|dc.description.abstract||The association between women’s problematic substance use and their experiences of trauma and violence is well established in the literature. Research has demonstrated high rates of physical and sexual abuse among women seeking drug treatment services. Women who attempt to address their trauma-related concerns through conventional, male-centred substance use treatment options often find they do not succeed. In response, integrated treatment services have been developed to account for women's experiences of trauma. Not well addressed however is the unique experiences of First Nations, Inuit and Métis women.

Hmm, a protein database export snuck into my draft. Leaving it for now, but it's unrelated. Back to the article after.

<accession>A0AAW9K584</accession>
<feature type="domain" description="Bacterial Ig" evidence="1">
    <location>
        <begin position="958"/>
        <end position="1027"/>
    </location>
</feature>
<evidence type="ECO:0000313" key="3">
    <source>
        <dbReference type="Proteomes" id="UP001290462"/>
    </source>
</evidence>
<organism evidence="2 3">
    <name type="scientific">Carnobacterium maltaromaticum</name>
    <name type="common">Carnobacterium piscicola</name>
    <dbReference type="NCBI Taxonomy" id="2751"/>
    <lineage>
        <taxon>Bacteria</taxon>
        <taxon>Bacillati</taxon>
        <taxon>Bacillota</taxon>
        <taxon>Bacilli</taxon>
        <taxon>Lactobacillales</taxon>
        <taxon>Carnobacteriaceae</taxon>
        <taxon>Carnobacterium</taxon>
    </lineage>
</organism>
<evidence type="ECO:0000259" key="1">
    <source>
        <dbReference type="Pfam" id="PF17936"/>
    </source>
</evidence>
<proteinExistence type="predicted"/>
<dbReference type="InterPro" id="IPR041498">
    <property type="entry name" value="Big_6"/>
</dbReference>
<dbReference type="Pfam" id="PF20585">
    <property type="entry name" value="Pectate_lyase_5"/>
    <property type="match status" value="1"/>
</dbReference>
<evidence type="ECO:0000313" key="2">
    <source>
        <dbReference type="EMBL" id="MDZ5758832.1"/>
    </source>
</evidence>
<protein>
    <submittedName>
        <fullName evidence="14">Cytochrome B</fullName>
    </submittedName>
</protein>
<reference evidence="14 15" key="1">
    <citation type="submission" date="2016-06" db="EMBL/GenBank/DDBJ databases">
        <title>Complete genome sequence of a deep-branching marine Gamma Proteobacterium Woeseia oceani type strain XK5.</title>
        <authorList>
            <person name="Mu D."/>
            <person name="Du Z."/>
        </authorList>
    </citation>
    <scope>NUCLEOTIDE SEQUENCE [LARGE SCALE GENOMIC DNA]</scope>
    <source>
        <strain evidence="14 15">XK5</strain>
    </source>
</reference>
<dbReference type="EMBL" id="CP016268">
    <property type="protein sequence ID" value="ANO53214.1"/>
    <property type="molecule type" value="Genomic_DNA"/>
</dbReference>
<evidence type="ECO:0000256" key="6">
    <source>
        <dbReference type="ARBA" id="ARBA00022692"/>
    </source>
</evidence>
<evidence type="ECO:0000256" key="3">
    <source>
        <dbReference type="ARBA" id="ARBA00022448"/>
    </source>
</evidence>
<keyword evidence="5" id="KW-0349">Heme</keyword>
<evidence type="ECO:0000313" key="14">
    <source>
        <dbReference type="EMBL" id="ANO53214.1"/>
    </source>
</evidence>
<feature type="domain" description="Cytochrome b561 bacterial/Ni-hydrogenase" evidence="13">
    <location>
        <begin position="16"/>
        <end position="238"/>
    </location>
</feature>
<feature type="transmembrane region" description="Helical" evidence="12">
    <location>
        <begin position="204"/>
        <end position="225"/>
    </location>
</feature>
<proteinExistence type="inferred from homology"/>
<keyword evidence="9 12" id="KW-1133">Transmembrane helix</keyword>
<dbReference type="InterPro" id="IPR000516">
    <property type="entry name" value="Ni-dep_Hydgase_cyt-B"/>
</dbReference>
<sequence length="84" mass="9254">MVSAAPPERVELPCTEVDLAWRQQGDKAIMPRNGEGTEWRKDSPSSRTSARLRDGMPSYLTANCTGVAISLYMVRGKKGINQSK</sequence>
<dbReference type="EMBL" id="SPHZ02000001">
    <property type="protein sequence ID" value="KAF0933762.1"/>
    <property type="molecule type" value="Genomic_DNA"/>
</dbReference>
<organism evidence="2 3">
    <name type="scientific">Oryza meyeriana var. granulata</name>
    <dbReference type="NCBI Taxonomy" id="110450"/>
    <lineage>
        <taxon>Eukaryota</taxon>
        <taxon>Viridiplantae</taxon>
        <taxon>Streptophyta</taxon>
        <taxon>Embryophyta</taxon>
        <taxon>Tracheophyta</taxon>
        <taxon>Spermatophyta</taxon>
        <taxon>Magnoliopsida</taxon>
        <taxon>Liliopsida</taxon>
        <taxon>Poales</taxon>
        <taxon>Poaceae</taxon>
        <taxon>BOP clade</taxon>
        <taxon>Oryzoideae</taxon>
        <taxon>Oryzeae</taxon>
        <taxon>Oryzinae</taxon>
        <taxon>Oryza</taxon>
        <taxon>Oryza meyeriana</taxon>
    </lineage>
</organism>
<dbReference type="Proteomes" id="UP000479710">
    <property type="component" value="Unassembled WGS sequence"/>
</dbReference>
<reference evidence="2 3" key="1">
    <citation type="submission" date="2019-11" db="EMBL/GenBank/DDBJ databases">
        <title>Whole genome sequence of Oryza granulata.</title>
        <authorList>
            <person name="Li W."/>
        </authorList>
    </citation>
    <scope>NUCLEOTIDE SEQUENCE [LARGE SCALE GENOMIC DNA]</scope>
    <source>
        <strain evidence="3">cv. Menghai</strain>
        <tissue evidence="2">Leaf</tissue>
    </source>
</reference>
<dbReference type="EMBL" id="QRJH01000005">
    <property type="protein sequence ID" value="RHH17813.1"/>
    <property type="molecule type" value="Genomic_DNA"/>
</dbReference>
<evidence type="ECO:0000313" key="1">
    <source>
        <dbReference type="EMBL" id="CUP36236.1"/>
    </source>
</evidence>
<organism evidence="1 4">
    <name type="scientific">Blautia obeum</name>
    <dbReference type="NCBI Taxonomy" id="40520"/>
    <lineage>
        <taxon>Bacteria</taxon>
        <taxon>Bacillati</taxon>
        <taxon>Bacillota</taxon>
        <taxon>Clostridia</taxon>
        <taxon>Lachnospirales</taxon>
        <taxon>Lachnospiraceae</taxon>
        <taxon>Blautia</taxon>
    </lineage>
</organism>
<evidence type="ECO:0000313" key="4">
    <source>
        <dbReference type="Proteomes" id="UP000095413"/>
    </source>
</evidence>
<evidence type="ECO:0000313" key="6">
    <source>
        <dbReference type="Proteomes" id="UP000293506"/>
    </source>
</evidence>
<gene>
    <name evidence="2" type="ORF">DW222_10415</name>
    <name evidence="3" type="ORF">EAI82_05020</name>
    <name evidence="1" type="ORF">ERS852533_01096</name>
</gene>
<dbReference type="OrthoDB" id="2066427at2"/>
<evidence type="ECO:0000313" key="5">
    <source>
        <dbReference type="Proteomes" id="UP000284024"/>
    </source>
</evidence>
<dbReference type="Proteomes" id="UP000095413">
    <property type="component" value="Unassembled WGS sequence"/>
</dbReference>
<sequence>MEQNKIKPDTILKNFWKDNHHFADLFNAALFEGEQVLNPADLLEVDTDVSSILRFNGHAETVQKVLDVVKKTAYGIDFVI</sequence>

Guided by the post-colonial feminist framework, this exploratory study applied a community-based, qualitative approach in an attempt to understand what it means to address trauma from a gender-informed lens in Aboriginal women’s treatment for problematic substance use. Using the constructivist grounded theory method, I explored the perspectives of drug treatment providers within Aboriginal addiction treatment centres from across Canada. A secondary analysis of 30 interviews with drug treatment providers in six facilities revealed that trauma and violence, based in historical and contemporary impacts of colonization, are significant concerns in the lives of Aboriginal women. Connections were made between women’s histories of violence, low self-esteem, and associated substance use. In addition, parenting challenges and issues with the child welfare system were identified as significant concerns for women in treatment, which greatly impacted their healing journeys. Existing approaches to treatment applied by service providers were explored, and the findings highlighted the importance of culture, identity, and self-esteem building in addressing the trauma and substance use related needs of Aboriginal women. It was found that treatment providers, especially those with lived experience, play a key role in supporting Aboriginal women’s healing from violence and problematic substance use. This study directs our attention to the need for further research and policy on the application of trauma-informed and trauma-specific approaches to drug treatment for Aboriginal women.||en_US